Regeneron Pharmaceuticals Inc gained 3.1%, as the drugmaker said it had begun late-stage clinical trials to assess the effectiveness of its antibody cocktail in preventing and treating COVID-19.

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Futures firm on bets of China-led rebound

(Reuters) – U.S. stock index futures rose on Monday as bets on China leading the revival from a coronavirus-driven downturn helped investors look past a domestic surge in new infections over the long weekend.

A slew of encouraging U.S. economic data, including record weekly job additions, helped the Nasdaq .IXIC end at an all-time closing high last week and brought the S&P 500 .SPX and Dow .DJI nearly 8% and 13% below their respective peaks from February.

However, a surge in coronavirus cases has cast a shadow over the strong rally in stocks as many U.S. states have curtailed their reopening plans, threatening to derail the economic recovery.

The Independence day weekend saw a record increase in new infections in several states, with Florida surpassing the highest daily tally reported by any European country during the height of the outbreak.

China stocks rose over 5% on Monday, boosted by ample liquidity, cheap funding and expectations of a faster and better bounce back in business activity than other major countries still battling coronavirus infections. [.SS]

Data at 10 a.m. ET (1400 GMT) is likely to show ISM’s non-manufacturing activity index rose to a reading of 50.1 in June from 45.4 in May.

At 6:21 a.m. ET, Dow e-minis 1YMcv1 were up 391 points, or 1.52%. S&P 500 e-minis EScv1 were up 39.5 points, or 1.26% and Nasdaq 100 e-minis NQcv1 were up 130.25 points, or 1.26%.

Among stocks, Tesla Inc (TSLA.O) gained 6.3%, building on a four-day rally as J.P. Morgan bumped up its price target for the electric carmaker’s stock following its better-than-expected quarterly deliveries.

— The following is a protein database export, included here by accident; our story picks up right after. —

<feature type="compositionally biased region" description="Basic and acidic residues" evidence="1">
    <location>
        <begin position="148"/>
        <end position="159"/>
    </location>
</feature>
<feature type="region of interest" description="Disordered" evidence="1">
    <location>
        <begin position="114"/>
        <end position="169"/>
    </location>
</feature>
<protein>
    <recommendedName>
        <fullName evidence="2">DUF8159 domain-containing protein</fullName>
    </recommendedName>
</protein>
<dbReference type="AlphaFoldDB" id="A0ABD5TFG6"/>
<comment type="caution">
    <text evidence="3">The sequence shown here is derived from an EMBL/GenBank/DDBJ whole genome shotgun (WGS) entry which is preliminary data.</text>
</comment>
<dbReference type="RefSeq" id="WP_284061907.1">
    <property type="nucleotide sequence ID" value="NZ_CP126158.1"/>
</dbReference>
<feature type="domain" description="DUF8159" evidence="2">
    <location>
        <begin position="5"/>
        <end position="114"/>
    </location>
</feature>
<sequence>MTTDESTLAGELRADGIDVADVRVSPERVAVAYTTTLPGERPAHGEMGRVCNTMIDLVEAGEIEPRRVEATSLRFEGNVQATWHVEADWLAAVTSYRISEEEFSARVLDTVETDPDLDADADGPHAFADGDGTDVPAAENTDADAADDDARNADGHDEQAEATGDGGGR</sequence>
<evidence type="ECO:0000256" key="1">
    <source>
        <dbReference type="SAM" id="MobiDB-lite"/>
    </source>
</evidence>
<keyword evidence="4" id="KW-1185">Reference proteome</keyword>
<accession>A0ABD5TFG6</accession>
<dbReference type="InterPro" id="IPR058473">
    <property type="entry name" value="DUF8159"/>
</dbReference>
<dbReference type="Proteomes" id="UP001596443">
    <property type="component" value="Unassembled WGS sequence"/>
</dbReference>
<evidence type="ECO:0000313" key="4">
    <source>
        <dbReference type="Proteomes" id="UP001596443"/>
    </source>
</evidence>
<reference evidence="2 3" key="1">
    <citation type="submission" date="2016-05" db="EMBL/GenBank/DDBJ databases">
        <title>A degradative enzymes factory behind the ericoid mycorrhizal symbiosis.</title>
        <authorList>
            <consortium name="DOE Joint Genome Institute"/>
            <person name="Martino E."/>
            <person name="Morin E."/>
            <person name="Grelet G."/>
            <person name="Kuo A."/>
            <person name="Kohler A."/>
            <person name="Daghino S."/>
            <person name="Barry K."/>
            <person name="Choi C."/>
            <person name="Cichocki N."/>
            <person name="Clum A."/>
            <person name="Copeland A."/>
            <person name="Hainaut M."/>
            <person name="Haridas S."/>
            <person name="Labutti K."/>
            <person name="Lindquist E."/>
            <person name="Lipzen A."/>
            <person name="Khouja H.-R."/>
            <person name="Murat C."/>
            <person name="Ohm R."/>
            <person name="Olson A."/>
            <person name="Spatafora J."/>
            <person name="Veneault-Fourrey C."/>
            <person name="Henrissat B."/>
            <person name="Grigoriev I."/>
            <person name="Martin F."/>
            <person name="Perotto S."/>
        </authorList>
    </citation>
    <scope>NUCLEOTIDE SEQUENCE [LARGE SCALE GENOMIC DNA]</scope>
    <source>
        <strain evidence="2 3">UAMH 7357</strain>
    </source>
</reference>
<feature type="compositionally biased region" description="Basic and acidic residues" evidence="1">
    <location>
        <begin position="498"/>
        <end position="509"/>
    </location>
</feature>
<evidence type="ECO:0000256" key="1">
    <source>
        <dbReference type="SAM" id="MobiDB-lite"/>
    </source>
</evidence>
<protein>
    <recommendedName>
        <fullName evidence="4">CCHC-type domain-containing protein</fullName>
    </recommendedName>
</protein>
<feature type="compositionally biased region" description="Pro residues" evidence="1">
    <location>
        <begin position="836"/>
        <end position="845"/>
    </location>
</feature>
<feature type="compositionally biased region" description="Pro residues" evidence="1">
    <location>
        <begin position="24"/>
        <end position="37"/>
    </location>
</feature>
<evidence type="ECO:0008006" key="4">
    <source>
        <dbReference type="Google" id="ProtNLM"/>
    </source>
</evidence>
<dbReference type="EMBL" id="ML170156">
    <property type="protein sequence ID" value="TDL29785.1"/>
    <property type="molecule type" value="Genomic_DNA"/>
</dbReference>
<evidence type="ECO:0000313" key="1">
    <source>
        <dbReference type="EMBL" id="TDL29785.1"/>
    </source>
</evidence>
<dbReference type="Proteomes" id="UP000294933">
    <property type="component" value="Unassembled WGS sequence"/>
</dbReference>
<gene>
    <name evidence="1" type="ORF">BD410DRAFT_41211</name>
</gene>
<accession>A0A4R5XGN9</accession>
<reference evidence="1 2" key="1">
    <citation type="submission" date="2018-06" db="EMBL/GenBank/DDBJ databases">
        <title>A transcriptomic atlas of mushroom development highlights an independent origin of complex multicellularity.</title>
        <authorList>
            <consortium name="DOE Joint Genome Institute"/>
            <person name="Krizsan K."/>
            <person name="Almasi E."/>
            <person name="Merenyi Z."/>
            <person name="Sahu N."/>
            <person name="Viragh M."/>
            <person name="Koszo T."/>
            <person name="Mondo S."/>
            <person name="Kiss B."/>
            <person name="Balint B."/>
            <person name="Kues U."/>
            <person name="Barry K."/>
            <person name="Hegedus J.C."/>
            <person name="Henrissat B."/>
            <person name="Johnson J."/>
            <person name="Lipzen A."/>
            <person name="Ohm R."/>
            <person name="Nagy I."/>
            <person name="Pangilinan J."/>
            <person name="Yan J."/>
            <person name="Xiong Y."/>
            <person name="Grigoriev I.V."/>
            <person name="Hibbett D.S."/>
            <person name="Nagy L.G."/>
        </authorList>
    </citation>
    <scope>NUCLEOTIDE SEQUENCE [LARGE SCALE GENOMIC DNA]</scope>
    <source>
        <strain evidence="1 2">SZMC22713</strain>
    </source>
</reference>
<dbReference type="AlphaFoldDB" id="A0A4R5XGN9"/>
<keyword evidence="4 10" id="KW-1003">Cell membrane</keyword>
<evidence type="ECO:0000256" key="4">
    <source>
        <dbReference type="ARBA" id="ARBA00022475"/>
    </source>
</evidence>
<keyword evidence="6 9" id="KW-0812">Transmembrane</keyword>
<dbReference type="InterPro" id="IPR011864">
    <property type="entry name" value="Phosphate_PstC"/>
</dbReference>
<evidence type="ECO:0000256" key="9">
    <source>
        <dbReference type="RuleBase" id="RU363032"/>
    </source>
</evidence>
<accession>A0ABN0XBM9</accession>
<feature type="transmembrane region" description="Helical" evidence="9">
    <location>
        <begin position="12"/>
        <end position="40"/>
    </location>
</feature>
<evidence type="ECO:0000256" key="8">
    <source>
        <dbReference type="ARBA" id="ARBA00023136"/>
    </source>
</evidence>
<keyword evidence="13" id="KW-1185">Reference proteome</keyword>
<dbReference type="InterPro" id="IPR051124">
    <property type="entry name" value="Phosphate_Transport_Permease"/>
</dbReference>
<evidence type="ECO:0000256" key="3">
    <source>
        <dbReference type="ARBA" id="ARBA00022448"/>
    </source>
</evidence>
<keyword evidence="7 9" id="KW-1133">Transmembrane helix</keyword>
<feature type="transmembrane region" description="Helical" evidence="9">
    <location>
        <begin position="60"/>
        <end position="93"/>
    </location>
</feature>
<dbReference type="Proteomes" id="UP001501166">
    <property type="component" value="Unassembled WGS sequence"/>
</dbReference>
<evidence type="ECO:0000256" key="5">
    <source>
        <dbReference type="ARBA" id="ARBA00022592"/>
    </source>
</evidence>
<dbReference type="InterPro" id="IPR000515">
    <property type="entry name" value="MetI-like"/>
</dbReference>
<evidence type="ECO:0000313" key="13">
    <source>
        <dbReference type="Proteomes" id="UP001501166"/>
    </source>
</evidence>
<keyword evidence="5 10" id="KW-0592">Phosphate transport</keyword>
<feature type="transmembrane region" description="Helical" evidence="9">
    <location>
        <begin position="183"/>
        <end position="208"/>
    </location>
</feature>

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Wall Street jumps on record payrolls surge

NEW YORK (Reuters) – Wall Street advanced on Thursday as investors headed into their long holiday weekend buoyed by a record payrolls jump, which provided assurance that the U.S. economic recovery was well under way.

All three major U.S. stock averages were more than 1% higher, with the S&P 500 set to post its fourth straight daily advance and the Nasdaq on course to reach a second straight all-time closing high.

Massive stimulus and hopes for a speedy economic rebound have returned the S&P 500 and the Nasdaq to about 7% and 12% below their record highs reached in February.

The indexes are all on track for solid weekly percentage gains.

The U.S. economy added 4.8 million jobs in June according to the Labor Department, 1.8 million more than analysts expected, setting a second consecutive record.

Massive rehiring sent the unemployment rate down to 11.1%.

“A lot of these numbers when you dig into the report – average weekly hours people are working, average hourly earnings … those things are just showing that we are getting back to work,” said Justin Hoogendoorn, head of Fixed Income Strategic Analytics at Piper Sandler in Chicago. “And that’s what’s going to allow the stock market to continue to perform well.”

Even with May and June’s consecutive record payroll gains, the labor market has still recovered only a fraction of the 22 million jobs lost in the March-April plunge.

The recovery of the U.S. economy, now in its sixth month of recession, could stall as new cases of COVID-19 hit record levels and several states hit hardest by the resurgence halted or reversed plans to reopen their economies.

On Thursday, Florida reported a record-shattering 10,000 new cases of the disease, worse than any European country reported at the peak of their outbreaks.